Laughing as a defense mechanism

It is my understanding that the reason we laugh when presented with an unlikely situation is to reassure ourselves that we are not really in danger. When I’m watching Real-TV type shows and LMAO at the skateboarder who just took what appeared to be a painful digger I can’t help but think that my reaction is nothing more than my body saying “hey, don’t worry pal, this isn’t actually happening to you.” Am I really just venting my anxiety as an involuntary exhalation through the temporary loss of diaphragm control?

My second question is about a thought which occurred to me while I was watching a similar show with equally hilarious mishaps caught on tape. The video was of a woman skiing with a dog on a leash (running along side her). Inevitably, she wiped out and began dragging the pooch along with her, laughing heartily the entire time she was falling. Niether herself of the dog were in any grave danger, but the dog rolled quite a few time and was clearly not in control of its fall for a fairly long mooment. I was wondering, does the dog illicit any type of behavior similar to laughing to reassure itself in strange situations? Do any other animals besides humans “laugh” at the hilarity of their escapades? BTW, my roommate completely disagrees with my take on laughter, so please correct me if I’m wrong in my assumptions. LOL

Well the long and the short answer to your question is ‘YES’ laughter an be a significant defense mechanism. However, be very careful with what situation you espouse to it. If you are say the dumpee from a relation ship and you laugh it off, that can be very detrimental to you. But if you are watching real TV and see a guy on Rollerblades, smack his crotch on a railing whislt trying a rail-slide and then you laugh…that is probably not too bad.

I do not have a lot of time, but laughter as a defense mechanism, can be ok, but must be slightly scrutinized, depending on the situation…

Of course cats can’t laugh (even though Abraham Lincoln is credited with making one do so), but when a cat makes an ass of itself it stops whatever it’s doing and grooms.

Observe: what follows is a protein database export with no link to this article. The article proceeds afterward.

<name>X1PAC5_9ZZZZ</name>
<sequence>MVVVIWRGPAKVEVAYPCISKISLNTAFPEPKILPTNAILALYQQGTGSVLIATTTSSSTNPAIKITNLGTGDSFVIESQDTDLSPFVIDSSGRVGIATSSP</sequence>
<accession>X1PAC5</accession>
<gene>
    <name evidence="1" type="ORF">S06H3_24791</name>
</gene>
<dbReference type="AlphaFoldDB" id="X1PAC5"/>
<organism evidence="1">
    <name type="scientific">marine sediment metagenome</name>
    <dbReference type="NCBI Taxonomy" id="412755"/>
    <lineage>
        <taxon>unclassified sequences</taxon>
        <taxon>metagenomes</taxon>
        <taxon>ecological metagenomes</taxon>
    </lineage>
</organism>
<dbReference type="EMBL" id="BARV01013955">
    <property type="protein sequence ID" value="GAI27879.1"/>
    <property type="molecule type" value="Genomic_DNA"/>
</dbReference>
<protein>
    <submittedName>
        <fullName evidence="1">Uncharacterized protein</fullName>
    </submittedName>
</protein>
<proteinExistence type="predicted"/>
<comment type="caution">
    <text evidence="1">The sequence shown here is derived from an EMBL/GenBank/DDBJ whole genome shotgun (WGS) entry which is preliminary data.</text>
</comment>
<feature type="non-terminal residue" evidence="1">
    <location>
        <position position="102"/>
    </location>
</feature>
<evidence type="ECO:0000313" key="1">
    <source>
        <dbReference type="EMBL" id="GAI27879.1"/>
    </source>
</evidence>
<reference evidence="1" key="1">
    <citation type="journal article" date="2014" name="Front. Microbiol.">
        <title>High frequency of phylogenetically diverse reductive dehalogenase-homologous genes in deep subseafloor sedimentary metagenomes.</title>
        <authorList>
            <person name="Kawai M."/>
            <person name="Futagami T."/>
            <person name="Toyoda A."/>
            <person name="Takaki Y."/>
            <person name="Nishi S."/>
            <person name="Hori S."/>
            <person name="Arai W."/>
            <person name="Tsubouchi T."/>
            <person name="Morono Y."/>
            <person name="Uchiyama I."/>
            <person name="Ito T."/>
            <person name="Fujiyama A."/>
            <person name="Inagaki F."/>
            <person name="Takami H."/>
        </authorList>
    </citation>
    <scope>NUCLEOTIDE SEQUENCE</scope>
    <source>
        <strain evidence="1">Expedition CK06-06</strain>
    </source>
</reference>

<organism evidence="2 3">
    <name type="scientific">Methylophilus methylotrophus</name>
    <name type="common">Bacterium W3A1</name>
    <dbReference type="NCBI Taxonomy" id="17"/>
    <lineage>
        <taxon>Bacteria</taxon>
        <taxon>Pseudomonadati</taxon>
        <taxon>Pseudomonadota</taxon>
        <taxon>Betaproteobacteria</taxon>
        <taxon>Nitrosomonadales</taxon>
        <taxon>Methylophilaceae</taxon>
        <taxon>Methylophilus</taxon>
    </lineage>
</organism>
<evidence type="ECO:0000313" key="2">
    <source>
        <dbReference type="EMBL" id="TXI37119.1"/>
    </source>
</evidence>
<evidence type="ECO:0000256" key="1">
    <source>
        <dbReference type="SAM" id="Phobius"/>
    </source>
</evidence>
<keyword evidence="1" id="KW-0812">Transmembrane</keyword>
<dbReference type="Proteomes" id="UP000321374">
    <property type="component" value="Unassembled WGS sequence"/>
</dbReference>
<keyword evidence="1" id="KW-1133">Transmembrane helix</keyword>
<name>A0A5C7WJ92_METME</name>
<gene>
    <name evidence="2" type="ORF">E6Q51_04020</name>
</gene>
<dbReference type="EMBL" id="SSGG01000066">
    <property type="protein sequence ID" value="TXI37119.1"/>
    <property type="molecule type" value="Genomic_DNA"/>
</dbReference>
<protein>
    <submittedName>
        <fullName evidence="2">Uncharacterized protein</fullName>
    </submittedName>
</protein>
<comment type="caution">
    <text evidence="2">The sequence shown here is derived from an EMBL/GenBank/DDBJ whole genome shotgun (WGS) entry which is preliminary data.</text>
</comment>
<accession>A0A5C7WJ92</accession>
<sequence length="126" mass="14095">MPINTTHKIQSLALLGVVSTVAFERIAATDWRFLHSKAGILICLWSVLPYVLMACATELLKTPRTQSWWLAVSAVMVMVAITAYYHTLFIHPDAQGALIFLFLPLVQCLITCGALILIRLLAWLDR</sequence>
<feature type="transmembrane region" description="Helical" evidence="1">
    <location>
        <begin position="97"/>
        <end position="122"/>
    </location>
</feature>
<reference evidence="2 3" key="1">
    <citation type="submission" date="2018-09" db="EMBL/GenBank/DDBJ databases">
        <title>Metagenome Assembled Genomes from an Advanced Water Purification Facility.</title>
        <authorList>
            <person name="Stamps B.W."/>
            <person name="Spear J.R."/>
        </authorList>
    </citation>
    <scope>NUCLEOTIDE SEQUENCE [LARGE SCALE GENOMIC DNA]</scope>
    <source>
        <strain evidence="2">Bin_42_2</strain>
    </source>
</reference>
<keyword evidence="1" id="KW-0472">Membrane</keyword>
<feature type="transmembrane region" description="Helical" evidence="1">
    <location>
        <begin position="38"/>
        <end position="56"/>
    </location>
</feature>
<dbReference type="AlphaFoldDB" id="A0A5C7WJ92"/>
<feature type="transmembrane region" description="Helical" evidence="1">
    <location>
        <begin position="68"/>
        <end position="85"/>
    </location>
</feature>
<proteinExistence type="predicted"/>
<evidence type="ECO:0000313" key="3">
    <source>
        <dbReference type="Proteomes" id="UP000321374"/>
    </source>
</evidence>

Grooming or laughter, it seems that the reaction is to organize the stressfull situation into a context that we can deal with.

There’s also a cultural factor. In Paul Theroux’s travel books, whenever he asks a Chinese person a question that puts them on the spot, they just laugh at him.

Yeah my boyfriend laughs every time I get really angry with him. Drives me nuts but I think it is a subconscious response to “Oh crap - this is going to be ugly”

Laughter evolves from pretty ancient behaviors. There is a decent article in the April Discover, not yet online, on laughter (and tickling) and its possible origins, and similarities in the animal world.

Chimpanzees definitely laugh.

Re: mipiace’s comment: That’s where laughing-for-defense can be harmful-- when it confuses your emotional interaction with other people. It might not be so bad when you’re watching TV, but laughing in someone’s face when they say something serious can really kill a relationship. Or can be the cause of someone’s ‘bad luck’ with staying in relationships. :rolleyes:

I thought it was a means of taking detrimental activities or attributes, and making them unserious. Laughing at people who threaten the status quo prevents anything detrimental to the status quo from being taken seriously.

If that were true, then continuing to act abnormally and coming across as an equal would eventually lead to rage, which it sometimes does.

So perhaps laughter is just the first line of defense, anger is the second.

And occaisionally can immediately proceed castration…:stuck_out_tongue: